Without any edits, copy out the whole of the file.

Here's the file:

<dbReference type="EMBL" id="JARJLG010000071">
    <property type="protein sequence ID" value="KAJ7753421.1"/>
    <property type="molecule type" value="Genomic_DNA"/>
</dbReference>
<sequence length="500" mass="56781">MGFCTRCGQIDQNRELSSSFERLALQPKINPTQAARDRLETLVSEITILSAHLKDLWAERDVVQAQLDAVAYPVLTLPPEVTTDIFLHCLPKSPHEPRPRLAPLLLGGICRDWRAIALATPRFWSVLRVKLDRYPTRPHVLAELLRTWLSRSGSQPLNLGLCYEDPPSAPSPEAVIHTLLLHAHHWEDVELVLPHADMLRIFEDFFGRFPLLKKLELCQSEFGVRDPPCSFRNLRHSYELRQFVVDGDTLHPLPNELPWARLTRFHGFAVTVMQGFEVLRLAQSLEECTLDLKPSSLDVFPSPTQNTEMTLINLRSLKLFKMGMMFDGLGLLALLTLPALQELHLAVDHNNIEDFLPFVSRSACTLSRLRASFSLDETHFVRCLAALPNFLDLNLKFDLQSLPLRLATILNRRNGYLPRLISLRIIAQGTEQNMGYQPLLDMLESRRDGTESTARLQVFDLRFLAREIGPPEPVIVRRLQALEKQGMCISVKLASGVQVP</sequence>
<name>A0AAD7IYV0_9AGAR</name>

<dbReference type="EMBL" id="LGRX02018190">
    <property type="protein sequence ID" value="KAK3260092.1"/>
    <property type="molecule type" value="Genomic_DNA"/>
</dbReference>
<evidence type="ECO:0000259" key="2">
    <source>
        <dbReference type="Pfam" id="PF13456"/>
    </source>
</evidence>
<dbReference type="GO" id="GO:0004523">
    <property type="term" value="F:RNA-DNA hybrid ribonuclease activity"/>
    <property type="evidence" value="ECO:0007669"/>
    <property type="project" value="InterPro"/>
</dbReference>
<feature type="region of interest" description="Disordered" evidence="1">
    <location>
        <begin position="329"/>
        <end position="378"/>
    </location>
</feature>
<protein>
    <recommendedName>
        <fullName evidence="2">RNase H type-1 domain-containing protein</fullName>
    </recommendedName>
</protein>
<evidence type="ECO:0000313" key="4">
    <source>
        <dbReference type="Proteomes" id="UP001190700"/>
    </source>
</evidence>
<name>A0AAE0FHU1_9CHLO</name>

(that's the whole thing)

<dbReference type="EMBL" id="JARJLG010000071">
    <property type="protein sequence ID" value="KAJ7753421.1"/>
    <property type="molecule type" value="Genomic_DNA"/>
</dbReference>
<sequence length="500" mass="56781">MGFCTRCGQIDQNRELSSSFERLALQPKINPTQAARDRLETLVSEITILSAHLKDLWAERDVVQAQLDAVAYPVLTLPPEVTTDIFLHCLPKSPHEPRPRLAPLLLGGICRDWRAIALATPRFWSVLRVKLDRYPTRPHVLAELLRTWLSRSGSQPLNLGLCYEDPPSAPSPEAVIHTLLLHAHHWEDVELVLPHADMLRIFEDFFGRFPLLKKLELCQSEFGVRDPPCSFRNLRHSYELRQFVVDGDTLHPLPNELPWARLTRFHGFAVTVMQGFEVLRLAQSLEECTLDLKPSSLDVFPSPTQNTEMTLINLRSLKLFKMGMMFDGLGLLALLTLPALQELHLAVDHNNIEDFLPFVSRSACTLSRLRASFSLDETHFVRCLAALPNFLDLNLKFDLQSLPLRLATILNRRNGYLPRLISLRIIAQGTEQNMGYQPLLDMLESRRDGTESTARLQVFDLRFLAREIGPPEPVIVRRLQALEKQGMCISVKLASGVQVP</sequence>
<name>A0AAD7IYV0_9AGAR</name>

<dbReference type="EMBL" id="LGRX02018190">
    <property type="protein sequence ID" value="KAK3260092.1"/>
    <property type="molecule type" value="Genomic_DNA"/>
</dbReference>
<evidence type="ECO:0000259" key="2">
    <source>
        <dbReference type="Pfam" id="PF13456"/>
    </source>
</evidence>
<dbReference type="GO" id="GO:0004523">
    <property type="term" value="F:RNA-DNA hybrid ribonuclease activity"/>
    <property type="evidence" value="ECO:0007669"/>
    <property type="project" value="InterPro"/>
</dbReference>
<feature type="region of interest" description="Disordered" evidence="1">
    <location>
        <begin position="329"/>
        <end position="378"/>
    </location>
</feature>
<protein>
    <recommendedName>
        <fullName evidence="2">RNase H type-1 domain-containing protein</fullName>
    </recommendedName>
</protein>
<evidence type="ECO:0000313" key="4">
    <source>
        <dbReference type="Proteomes" id="UP001190700"/>
    </source>
</evidence>
<name>A0AAE0FHU1_9CHLO</name>